9) I’ve joined a support group and get to look into the eyes of other ladies who are struggling. We share stories and there are knowing nods. We learn from each other. It took a long time for me to take this step, but I did when the time was right and I’m very happy I did. We’re all in different places, trying different things, but we help each other.

10) I still have my hope.

There’s likely much more that I haven’t put my finger on, but one newish friend gave me advice a few months ago that I now carry with me every day:

We now live in a time that if you really want a family, there are so many ways that it can happen: pregnancy, IUI/IVF, donor eggs, surrogacy, fostering, adoption, etc. You may not know right now how your child will come to you, but you have to believe that they will come to you somehow.

So while I didn’t get my due date, and I am still waiting for our little bundle to show up, I really did get a whole lot more.

(But little peanut for reals, you can show up any old time now).

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The double-edged sword of “What If.”

WHAT IF can keep you dwelling on the past, treading water, living with regret.  But, WHAT IF can also propel you forward, risking steps into unknown territory, creating possibility.

We hear it all the time:

WHAT IF I’d caught that bus instead of just missing it?

WHAT IF I’d gotten that promotion?

WHAT IF I hadn’t spilled coffee on my blouse?

What if?

Well…..

What if I hadn’t gotten pregnant in February?

What if I hadn’t had that miscarriage in March?

What if that first IVF would have worked?

But I did, and I did, and well, it didn’t.  But I at least got to show my husband a positive pregnancy test and share that joy, and because of that miscarriage I saw a new depth of compassion in my husband and our marriage is stronger because we weathered that storm together, and due to that first IVF kapootzing I know what coming at this next time. I mean, I’m real good at giving myself shots, y’all.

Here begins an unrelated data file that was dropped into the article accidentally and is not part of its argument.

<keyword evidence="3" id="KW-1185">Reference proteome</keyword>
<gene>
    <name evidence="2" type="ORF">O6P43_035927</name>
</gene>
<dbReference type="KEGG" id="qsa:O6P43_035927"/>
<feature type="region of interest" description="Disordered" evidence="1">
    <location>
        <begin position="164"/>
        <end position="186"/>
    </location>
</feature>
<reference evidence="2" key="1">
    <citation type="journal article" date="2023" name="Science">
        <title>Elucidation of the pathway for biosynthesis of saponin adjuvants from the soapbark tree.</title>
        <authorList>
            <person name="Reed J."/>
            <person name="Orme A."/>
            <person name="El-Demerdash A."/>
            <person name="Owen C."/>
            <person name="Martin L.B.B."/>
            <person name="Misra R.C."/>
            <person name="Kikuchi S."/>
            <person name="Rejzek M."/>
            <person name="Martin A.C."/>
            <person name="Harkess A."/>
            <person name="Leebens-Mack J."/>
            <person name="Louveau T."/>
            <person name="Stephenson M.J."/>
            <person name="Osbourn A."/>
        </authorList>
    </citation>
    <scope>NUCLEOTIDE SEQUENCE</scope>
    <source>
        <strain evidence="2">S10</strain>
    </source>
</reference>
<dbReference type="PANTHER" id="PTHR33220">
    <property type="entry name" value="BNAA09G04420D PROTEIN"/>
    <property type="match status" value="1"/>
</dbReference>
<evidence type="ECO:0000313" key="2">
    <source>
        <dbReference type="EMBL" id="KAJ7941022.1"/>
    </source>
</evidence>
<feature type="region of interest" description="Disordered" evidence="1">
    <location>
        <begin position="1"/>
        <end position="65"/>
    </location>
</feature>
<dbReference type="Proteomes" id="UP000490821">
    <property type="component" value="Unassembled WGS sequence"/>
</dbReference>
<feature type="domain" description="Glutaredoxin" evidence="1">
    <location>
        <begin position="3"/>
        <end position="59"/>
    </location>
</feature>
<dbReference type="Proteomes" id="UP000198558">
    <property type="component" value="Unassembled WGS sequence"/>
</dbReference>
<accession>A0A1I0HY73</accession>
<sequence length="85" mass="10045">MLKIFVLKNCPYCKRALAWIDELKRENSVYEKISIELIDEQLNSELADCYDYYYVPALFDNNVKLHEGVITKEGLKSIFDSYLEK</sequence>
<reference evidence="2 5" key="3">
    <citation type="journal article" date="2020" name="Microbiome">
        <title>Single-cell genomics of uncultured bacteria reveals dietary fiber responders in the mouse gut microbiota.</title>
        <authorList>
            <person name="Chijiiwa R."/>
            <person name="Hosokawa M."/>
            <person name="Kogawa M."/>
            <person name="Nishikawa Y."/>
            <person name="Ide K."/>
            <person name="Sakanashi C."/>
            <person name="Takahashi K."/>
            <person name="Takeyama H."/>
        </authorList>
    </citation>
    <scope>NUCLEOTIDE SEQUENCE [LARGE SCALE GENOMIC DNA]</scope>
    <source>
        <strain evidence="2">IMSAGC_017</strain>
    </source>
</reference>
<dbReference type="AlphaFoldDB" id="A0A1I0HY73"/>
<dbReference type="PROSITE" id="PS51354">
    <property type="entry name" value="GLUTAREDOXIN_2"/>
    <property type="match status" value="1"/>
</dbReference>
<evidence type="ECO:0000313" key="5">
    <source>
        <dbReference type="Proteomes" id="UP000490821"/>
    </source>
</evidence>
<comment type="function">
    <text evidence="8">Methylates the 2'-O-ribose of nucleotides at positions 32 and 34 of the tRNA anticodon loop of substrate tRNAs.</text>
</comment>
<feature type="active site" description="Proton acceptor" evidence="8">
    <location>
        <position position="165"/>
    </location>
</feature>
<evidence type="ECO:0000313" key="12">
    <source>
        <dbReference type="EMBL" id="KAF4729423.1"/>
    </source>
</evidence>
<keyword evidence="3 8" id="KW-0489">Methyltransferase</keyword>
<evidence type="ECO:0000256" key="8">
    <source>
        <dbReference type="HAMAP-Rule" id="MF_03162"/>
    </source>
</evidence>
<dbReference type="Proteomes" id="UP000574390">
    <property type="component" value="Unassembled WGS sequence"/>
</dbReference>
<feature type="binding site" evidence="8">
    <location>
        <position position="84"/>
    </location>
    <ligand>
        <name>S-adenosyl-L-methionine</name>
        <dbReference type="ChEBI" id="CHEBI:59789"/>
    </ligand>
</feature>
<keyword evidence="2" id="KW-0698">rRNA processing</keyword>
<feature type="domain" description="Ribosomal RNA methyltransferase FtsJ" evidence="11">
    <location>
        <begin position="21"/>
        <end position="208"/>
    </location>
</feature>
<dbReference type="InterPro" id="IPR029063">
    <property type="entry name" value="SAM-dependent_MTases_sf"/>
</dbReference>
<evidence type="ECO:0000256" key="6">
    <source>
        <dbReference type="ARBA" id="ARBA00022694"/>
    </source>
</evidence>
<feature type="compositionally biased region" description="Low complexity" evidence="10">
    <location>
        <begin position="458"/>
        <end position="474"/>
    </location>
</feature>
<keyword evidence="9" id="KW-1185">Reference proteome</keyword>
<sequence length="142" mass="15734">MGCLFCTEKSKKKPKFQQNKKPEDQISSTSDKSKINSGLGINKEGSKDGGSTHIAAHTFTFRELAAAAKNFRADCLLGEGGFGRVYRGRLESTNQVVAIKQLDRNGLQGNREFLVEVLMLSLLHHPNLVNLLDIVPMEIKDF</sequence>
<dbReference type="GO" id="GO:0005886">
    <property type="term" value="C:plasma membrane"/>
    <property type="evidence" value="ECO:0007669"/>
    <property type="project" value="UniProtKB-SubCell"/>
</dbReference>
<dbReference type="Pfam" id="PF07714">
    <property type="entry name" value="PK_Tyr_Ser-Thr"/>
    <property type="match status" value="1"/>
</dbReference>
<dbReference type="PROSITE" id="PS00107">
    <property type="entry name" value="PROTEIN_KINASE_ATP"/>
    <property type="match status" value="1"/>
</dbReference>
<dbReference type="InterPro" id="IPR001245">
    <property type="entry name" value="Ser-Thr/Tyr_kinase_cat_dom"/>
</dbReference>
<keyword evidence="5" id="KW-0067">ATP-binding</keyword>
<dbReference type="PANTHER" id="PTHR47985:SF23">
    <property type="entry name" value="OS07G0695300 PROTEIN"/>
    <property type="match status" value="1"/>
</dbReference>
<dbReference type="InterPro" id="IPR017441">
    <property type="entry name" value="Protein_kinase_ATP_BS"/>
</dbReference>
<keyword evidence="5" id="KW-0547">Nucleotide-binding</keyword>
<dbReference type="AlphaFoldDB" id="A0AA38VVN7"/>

What if I try to look for opportunity instead of failure when things go an unexpected or unwanted way?  What if I look forward instead of back.

Dwelling on the failure aspects of these questions for a few minutes here and there is one thing, but giving hours or weeks to them means that I’m treading water: these events are behind me and I can’t manipulate them into something they aren’t because I didn’t get what I wanted.

Is that it? Is that why we live with regret? Is it because we didn’t get our way?

Well I didn’t get my way. It sucks. I’m disappointed. I hate it.

And what about:

What if I’d met my husband when I was younger?

What if I’d never moved to Chicago?

What if my parents hadn’t divorced when I was 13?

Well then I’d be someone else, right? And I don’t really want to be someone else.  I mean I wish my thighs were less ample, there were a few dudes that I should’ve known better about way sooner, and of course there were some key times when I wish I’d just kept my big mouth shut, but other than that….I’m doing okay.

What if….can create opportunity and excitement.

I mean, What If I get pregnant this next IVF? What if I book a national commercial? What if my husband gets a new job and we move?

Yes, in my past there’s been heartache and worry and regret. I have mourned, I have grieved, I have given energy to negativity. And then those events gradually move from being my present into being my past.

Because what if something is coming that i need to be ready for?

What if I shut myself off and I’m not even watching?

What if I MISS SOMETHING?

I miscarried in March but don’t really know how far along I’d be if I was still pregnant. I know when I was due and when that day comes I’m curious as to how I’ll feel. My miscarriage was early at 7 weeks, but I was definitely attached and devastated when it ended.  But I can’t keep something alive that isn’t. I lost that baby because that baby wasn’t meant to be. I didn’t do anything wrong – didn’t drink a 5th of Jack or compete in a rodeo pogostick contest. I rested. I ate well. I took very good care of myself. It just stopped growing, likely due to chromosomal issues. For me to dwell on “What If I was still pregnant” is a delay of game on what still lies ahead of me.  I’d be investing my energy on something I can’t change rather than taking steps towards making the future what I want.